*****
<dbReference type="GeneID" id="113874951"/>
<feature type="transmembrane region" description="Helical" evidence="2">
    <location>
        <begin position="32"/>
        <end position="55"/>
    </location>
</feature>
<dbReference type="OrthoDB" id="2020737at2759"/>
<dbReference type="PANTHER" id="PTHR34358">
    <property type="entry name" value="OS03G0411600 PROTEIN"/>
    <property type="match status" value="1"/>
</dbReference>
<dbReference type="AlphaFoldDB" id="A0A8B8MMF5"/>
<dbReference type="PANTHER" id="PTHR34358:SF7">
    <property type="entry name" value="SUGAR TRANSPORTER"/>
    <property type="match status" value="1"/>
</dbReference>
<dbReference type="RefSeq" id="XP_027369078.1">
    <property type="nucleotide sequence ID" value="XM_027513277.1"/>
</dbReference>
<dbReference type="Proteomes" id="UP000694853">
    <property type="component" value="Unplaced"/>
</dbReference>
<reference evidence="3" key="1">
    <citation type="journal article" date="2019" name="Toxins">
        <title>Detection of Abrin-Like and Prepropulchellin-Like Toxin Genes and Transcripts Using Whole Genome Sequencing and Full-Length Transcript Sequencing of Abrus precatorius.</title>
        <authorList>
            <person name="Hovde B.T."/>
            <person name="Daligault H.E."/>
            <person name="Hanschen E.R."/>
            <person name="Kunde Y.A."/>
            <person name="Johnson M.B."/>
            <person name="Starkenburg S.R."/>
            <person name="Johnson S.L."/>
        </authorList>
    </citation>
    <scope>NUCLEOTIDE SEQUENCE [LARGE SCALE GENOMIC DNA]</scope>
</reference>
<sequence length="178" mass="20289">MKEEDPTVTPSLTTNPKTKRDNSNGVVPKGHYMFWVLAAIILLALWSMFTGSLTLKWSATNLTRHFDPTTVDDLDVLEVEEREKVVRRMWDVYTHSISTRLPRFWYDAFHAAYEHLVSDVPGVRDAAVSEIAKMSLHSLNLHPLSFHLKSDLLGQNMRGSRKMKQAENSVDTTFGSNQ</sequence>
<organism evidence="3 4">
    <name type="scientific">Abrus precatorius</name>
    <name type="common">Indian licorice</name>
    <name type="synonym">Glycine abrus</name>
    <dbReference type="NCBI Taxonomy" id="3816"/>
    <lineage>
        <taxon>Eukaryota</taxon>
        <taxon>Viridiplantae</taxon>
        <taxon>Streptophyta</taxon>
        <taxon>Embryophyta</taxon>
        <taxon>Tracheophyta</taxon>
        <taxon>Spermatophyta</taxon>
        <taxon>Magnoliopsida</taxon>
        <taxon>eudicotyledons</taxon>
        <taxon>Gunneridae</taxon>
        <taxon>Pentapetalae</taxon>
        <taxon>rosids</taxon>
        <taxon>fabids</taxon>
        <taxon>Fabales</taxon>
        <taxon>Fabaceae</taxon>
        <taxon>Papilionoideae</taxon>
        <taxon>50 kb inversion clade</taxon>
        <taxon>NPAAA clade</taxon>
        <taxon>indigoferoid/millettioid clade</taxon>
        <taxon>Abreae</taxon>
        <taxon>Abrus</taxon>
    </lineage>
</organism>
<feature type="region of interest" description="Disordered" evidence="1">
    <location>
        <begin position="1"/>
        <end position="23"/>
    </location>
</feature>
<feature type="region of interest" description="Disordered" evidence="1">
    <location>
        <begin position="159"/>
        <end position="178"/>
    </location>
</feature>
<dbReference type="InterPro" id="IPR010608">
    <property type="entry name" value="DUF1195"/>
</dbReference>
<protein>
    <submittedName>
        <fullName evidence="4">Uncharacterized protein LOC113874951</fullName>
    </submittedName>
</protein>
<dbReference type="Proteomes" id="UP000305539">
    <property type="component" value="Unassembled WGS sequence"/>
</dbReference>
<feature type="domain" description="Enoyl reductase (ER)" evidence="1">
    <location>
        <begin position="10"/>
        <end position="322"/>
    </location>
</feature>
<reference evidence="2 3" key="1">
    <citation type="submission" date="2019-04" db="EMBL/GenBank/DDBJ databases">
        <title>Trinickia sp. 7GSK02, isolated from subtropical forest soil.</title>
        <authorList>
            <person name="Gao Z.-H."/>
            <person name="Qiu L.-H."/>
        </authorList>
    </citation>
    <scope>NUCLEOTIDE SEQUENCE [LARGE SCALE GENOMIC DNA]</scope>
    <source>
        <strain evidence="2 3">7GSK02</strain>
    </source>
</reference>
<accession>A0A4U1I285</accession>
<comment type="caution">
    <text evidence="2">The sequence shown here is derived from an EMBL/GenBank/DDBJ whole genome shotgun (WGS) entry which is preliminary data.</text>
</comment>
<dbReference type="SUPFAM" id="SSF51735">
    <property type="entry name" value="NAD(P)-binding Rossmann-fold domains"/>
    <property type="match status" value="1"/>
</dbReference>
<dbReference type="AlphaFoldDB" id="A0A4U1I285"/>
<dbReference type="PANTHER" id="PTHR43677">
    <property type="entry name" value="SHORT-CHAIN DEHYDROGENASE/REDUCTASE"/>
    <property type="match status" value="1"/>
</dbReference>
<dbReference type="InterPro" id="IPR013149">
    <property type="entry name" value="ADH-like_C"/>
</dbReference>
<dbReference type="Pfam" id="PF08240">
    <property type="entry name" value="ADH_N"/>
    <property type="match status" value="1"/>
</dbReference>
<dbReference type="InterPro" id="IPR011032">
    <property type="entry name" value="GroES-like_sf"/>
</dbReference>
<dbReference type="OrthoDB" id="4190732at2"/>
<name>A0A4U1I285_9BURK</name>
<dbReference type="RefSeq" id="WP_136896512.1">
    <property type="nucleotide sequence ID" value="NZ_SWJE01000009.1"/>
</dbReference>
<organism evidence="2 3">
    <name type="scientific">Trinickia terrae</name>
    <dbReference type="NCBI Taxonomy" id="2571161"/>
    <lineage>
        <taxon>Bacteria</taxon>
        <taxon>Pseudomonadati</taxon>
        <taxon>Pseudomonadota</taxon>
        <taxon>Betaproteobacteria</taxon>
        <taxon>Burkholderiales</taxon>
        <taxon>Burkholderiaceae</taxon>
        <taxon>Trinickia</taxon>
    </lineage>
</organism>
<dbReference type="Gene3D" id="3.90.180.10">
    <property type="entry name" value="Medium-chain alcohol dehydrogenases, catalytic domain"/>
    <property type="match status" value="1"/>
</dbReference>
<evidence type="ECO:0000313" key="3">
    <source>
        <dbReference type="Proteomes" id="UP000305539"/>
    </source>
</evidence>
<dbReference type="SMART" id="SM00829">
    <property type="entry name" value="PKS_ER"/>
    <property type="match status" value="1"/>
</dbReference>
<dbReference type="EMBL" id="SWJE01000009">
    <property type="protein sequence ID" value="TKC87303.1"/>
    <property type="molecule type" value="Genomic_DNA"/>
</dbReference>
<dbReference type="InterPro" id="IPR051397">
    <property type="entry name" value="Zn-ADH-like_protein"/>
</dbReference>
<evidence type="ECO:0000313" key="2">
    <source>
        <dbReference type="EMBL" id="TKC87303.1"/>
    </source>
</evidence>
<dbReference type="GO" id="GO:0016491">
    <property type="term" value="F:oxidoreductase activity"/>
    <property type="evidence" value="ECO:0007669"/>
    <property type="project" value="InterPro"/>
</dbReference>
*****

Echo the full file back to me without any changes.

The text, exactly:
<dbReference type="GeneID" id="113874951"/>
<feature type="transmembrane region" description="Helical" evidence="2">
    <location>
        <begin position="32"/>
        <end position="55"/>
    </location>
</feature>
<dbReference type="OrthoDB" id="2020737at2759"/>
<dbReference type="PANTHER" id="PTHR34358">
    <property type="entry name" value="OS03G0411600 PROTEIN"/>
    <property type="match status" value="1"/>
</dbReference>
<dbReference type="AlphaFoldDB" id="A0A8B8MMF5"/>
<dbReference type="PANTHER" id="PTHR34358:SF7">
    <property type="entry name" value="SUGAR TRANSPORTER"/>
    <property type="match status" value="1"/>
</dbReference>
<dbReference type="RefSeq" id="XP_027369078.1">
    <property type="nucleotide sequence ID" value="XM_027513277.1"/>
</dbReference>
<dbReference type="Proteomes" id="UP000694853">
    <property type="component" value="Unplaced"/>
</dbReference>
<reference evidence="3" key="1">
    <citation type="journal article" date="2019" name="Toxins">
        <title>Detection of Abrin-Like and Prepropulchellin-Like Toxin Genes and Transcripts Using Whole Genome Sequencing and Full-Length Transcript Sequencing of Abrus precatorius.</title>
        <authorList>
            <person name="Hovde B.T."/>
            <person name="Daligault H.E."/>
            <person name="Hanschen E.R."/>
            <person name="Kunde Y.A."/>
            <person name="Johnson M.B."/>
            <person name="Starkenburg S.R."/>
            <person name="Johnson S.L."/>
        </authorList>
    </citation>
    <scope>NUCLEOTIDE SEQUENCE [LARGE SCALE GENOMIC DNA]</scope>
</reference>
<sequence length="178" mass="20289">MKEEDPTVTPSLTTNPKTKRDNSNGVVPKGHYMFWVLAAIILLALWSMFTGSLTLKWSATNLTRHFDPTTVDDLDVLEVEEREKVVRRMWDVYTHSISTRLPRFWYDAFHAAYEHLVSDVPGVRDAAVSEIAKMSLHSLNLHPLSFHLKSDLLGQNMRGSRKMKQAENSVDTTFGSNQ</sequence>
<organism evidence="3 4">
    <name type="scientific">Abrus precatorius</name>
    <name type="common">Indian licorice</name>
    <name type="synonym">Glycine abrus</name>
    <dbReference type="NCBI Taxonomy" id="3816"/>
    <lineage>
        <taxon>Eukaryota</taxon>
        <taxon>Viridiplantae</taxon>
        <taxon>Streptophyta</taxon>
        <taxon>Embryophyta</taxon>
        <taxon>Tracheophyta</taxon>
        <taxon>Spermatophyta</taxon>
        <taxon>Magnoliopsida</taxon>
        <taxon>eudicotyledons</taxon>
        <taxon>Gunneridae</taxon>
        <taxon>Pentapetalae</taxon>
        <taxon>rosids</taxon>
        <taxon>fabids</taxon>
        <taxon>Fabales</taxon>
        <taxon>Fabaceae</taxon>
        <taxon>Papilionoideae</taxon>
        <taxon>50 kb inversion clade</taxon>
        <taxon>NPAAA clade</taxon>
        <taxon>indigoferoid/millettioid clade</taxon>
        <taxon>Abreae</taxon>
        <taxon>Abrus</taxon>
    </lineage>
</organism>
<feature type="region of interest" description="Disordered" evidence="1">
    <location>
        <begin position="1"/>
        <end position="23"/>
    </location>
</feature>
<feature type="region of interest" description="Disordered" evidence="1">
    <location>
        <begin position="159"/>
        <end position="178"/>
    </location>
</feature>
<dbReference type="InterPro" id="IPR010608">
    <property type="entry name" value="DUF1195"/>
</dbReference>
<protein>
    <submittedName>
        <fullName evidence="4">Uncharacterized protein LOC113874951</fullName>
    </submittedName>
</protein>
<dbReference type="Proteomes" id="UP000305539">
    <property type="component" value="Unassembled WGS sequence"/>
</dbReference>
<feature type="domain" description="Enoyl reductase (ER)" evidence="1">
    <location>
        <begin position="10"/>
        <end position="322"/>
    </location>
</feature>
<reference evidence="2 3" key="1">
    <citation type="submission" date="2019-04" db="EMBL/GenBank/DDBJ databases">
        <title>Trinickia sp. 7GSK02, isolated from subtropical forest soil.</title>
        <authorList>
            <person name="Gao Z.-H."/>
            <person name="Qiu L.-H."/>
        </authorList>
    </citation>
    <scope>NUCLEOTIDE SEQUENCE [LARGE SCALE GENOMIC DNA]</scope>
    <source>
        <strain evidence="2 3">7GSK02</strain>
    </source>
</reference>
<accession>A0A4U1I285</accession>
<comment type="caution">
    <text evidence="2">The sequence shown here is derived from an EMBL/GenBank/DDBJ whole genome shotgun (WGS) entry which is preliminary data.</text>
</comment>
<dbReference type="SUPFAM" id="SSF51735">
    <property type="entry name" value="NAD(P)-binding Rossmann-fold domains"/>
    <property type="match status" value="1"/>
</dbReference>
<dbReference type="AlphaFoldDB" id="A0A4U1I285"/>
<dbReference type="PANTHER" id="PTHR43677">
    <property type="entry name" value="SHORT-CHAIN DEHYDROGENASE/REDUCTASE"/>
    <property type="match status" value="1"/>
</dbReference>
<dbReference type="InterPro" id="IPR013149">
    <property type="entry name" value="ADH-like_C"/>
</dbReference>
<dbReference type="Pfam" id="PF08240">
    <property type="entry name" value="ADH_N"/>
    <property type="match status" value="1"/>
</dbReference>
<dbReference type="InterPro" id="IPR011032">
    <property type="entry name" value="GroES-like_sf"/>
</dbReference>
<dbReference type="OrthoDB" id="4190732at2"/>
<name>A0A4U1I285_9BURK</name>
<dbReference type="RefSeq" id="WP_136896512.1">
    <property type="nucleotide sequence ID" value="NZ_SWJE01000009.1"/>
</dbReference>
<organism evidence="2 3">
    <name type="scientific">Trinickia terrae</name>
    <dbReference type="NCBI Taxonomy" id="2571161"/>
    <lineage>
        <taxon>Bacteria</taxon>
        <taxon>Pseudomonadati</taxon>
        <taxon>Pseudomonadota</taxon>
        <taxon>Betaproteobacteria</taxon>
        <taxon>Burkholderiales</taxon>
        <taxon>Burkholderiaceae</taxon>
        <taxon>Trinickia</taxon>
    </lineage>
</organism>
<dbReference type="Gene3D" id="3.90.180.10">
    <property type="entry name" value="Medium-chain alcohol dehydrogenases, catalytic domain"/>
    <property type="match status" value="1"/>
</dbReference>
<evidence type="ECO:0000313" key="3">
    <source>
        <dbReference type="Proteomes" id="UP000305539"/>
    </source>
</evidence>
<dbReference type="SMART" id="SM00829">
    <property type="entry name" value="PKS_ER"/>
    <property type="match status" value="1"/>
</dbReference>
<dbReference type="EMBL" id="SWJE01000009">
    <property type="protein sequence ID" value="TKC87303.1"/>
    <property type="molecule type" value="Genomic_DNA"/>
</dbReference>
<dbReference type="InterPro" id="IPR051397">
    <property type="entry name" value="Zn-ADH-like_protein"/>
</dbReference>
<evidence type="ECO:0000313" key="2">
    <source>
        <dbReference type="EMBL" id="TKC87303.1"/>
    </source>
</evidence>
<dbReference type="GO" id="GO:0016491">
    <property type="term" value="F:oxidoreductase activity"/>
    <property type="evidence" value="ECO:0007669"/>
    <property type="project" value="InterPro"/>
</dbReference>